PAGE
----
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IRD have more measures to check on home sellers, to make sure that they aren't avoiding the brightline tax test

Although New Zealand doesn't have a capital gains tax, there are a number of measures available for the IRD to tax people who are speculating on property investment.

For a number of years,  IRD has actively chased property investors who they can identify are investing for the purpose of capital gain, and levy capital gains tax on them.

When people seek advice about property investment, we always advise that the activity of 'investing for the purpose of making a capital gain' is taxable.  In todays environment, where rents barely cover costs and interest on mortgages, and often don't make any dent in the principal owing on the mortgage, it is more likely that the goal of investing is for the purpose of making capital gain.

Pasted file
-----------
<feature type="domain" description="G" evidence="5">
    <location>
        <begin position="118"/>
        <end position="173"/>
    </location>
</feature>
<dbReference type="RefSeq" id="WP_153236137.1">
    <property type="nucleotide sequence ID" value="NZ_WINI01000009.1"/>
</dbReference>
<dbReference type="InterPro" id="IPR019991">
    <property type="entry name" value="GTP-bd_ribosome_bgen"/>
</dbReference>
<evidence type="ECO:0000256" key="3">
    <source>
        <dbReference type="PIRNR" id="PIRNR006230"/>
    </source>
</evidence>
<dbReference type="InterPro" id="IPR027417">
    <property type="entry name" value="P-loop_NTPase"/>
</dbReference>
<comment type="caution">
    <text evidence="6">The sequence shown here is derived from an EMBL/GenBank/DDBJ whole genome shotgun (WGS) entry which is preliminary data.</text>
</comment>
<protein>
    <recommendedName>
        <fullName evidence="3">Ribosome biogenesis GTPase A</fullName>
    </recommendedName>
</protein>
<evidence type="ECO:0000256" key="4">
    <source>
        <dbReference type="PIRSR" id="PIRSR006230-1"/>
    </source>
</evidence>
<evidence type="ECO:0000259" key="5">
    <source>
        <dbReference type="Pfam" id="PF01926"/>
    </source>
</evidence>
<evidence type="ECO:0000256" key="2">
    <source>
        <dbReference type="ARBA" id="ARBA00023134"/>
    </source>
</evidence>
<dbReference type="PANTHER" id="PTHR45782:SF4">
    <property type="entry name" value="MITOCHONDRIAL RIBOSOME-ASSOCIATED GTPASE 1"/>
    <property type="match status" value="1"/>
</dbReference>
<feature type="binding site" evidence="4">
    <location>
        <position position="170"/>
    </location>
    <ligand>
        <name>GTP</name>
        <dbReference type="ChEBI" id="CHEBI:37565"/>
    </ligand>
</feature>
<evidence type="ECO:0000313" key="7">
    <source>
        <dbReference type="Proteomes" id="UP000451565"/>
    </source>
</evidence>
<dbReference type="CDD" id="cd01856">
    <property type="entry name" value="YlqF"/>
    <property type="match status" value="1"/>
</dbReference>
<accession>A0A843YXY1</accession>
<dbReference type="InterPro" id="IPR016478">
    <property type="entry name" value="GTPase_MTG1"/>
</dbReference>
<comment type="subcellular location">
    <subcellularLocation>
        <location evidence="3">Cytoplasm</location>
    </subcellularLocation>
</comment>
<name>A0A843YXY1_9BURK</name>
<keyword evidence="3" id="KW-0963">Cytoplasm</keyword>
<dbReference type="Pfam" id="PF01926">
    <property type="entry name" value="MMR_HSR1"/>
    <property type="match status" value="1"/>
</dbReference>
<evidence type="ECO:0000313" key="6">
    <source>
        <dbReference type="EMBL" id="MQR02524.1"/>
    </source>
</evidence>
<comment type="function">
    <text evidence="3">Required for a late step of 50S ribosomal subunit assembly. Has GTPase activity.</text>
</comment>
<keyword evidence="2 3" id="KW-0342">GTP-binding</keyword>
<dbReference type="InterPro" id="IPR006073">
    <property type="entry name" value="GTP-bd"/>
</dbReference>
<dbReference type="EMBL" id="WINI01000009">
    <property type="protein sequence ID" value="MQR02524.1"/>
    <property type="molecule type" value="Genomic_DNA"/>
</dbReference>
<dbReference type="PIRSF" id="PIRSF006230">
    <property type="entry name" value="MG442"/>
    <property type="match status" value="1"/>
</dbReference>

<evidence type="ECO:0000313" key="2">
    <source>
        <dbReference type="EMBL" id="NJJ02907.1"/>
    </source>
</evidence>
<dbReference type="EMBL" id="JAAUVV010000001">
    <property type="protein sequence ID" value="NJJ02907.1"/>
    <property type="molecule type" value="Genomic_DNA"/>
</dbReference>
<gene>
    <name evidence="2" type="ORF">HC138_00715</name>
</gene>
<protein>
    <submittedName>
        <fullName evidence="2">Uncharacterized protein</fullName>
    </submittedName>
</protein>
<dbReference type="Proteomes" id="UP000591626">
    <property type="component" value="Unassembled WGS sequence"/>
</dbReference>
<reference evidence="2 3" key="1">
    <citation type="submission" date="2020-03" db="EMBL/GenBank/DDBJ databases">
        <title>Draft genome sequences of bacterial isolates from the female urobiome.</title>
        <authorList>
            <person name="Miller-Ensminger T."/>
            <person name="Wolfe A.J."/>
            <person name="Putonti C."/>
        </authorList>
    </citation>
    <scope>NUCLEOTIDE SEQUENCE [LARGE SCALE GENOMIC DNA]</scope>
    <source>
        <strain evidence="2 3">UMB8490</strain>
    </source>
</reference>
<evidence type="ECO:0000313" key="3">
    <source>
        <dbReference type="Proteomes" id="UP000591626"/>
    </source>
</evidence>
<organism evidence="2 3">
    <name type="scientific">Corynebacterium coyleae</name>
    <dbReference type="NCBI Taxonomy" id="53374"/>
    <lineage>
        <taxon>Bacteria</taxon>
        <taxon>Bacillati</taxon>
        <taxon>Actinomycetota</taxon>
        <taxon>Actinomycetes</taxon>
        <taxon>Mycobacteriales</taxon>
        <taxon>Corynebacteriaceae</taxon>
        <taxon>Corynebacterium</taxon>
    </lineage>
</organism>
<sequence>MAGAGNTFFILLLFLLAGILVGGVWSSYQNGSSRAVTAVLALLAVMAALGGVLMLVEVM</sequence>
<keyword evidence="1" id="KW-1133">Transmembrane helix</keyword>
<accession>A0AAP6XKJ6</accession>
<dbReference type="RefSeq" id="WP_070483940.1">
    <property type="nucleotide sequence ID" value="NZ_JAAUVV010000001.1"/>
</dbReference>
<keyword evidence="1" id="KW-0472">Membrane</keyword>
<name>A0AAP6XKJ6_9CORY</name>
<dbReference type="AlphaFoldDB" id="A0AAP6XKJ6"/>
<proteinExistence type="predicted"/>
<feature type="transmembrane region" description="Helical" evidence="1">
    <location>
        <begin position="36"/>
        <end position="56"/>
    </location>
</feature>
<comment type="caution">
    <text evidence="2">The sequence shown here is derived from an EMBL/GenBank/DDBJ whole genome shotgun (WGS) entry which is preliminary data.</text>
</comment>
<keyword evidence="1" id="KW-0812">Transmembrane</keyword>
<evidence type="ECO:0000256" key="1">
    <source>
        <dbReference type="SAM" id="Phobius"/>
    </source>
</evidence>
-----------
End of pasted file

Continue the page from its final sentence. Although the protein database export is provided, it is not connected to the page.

People who are in the business of building - like carpenters, and their associated persons, are also under the spotlight and have to be very careful with property investments.

The latest tool in the IRD's box is that 'virtually all people buying and selling properties will be required to put their IRD number on land transfer documents from 1st January 2020'.

This means that people who purchase a house, live in it (or not) while they are doing it up, but call it a family home, will be caught under the bright-line test.

For more information - the New Zealand Herald recently ran an article here.



 

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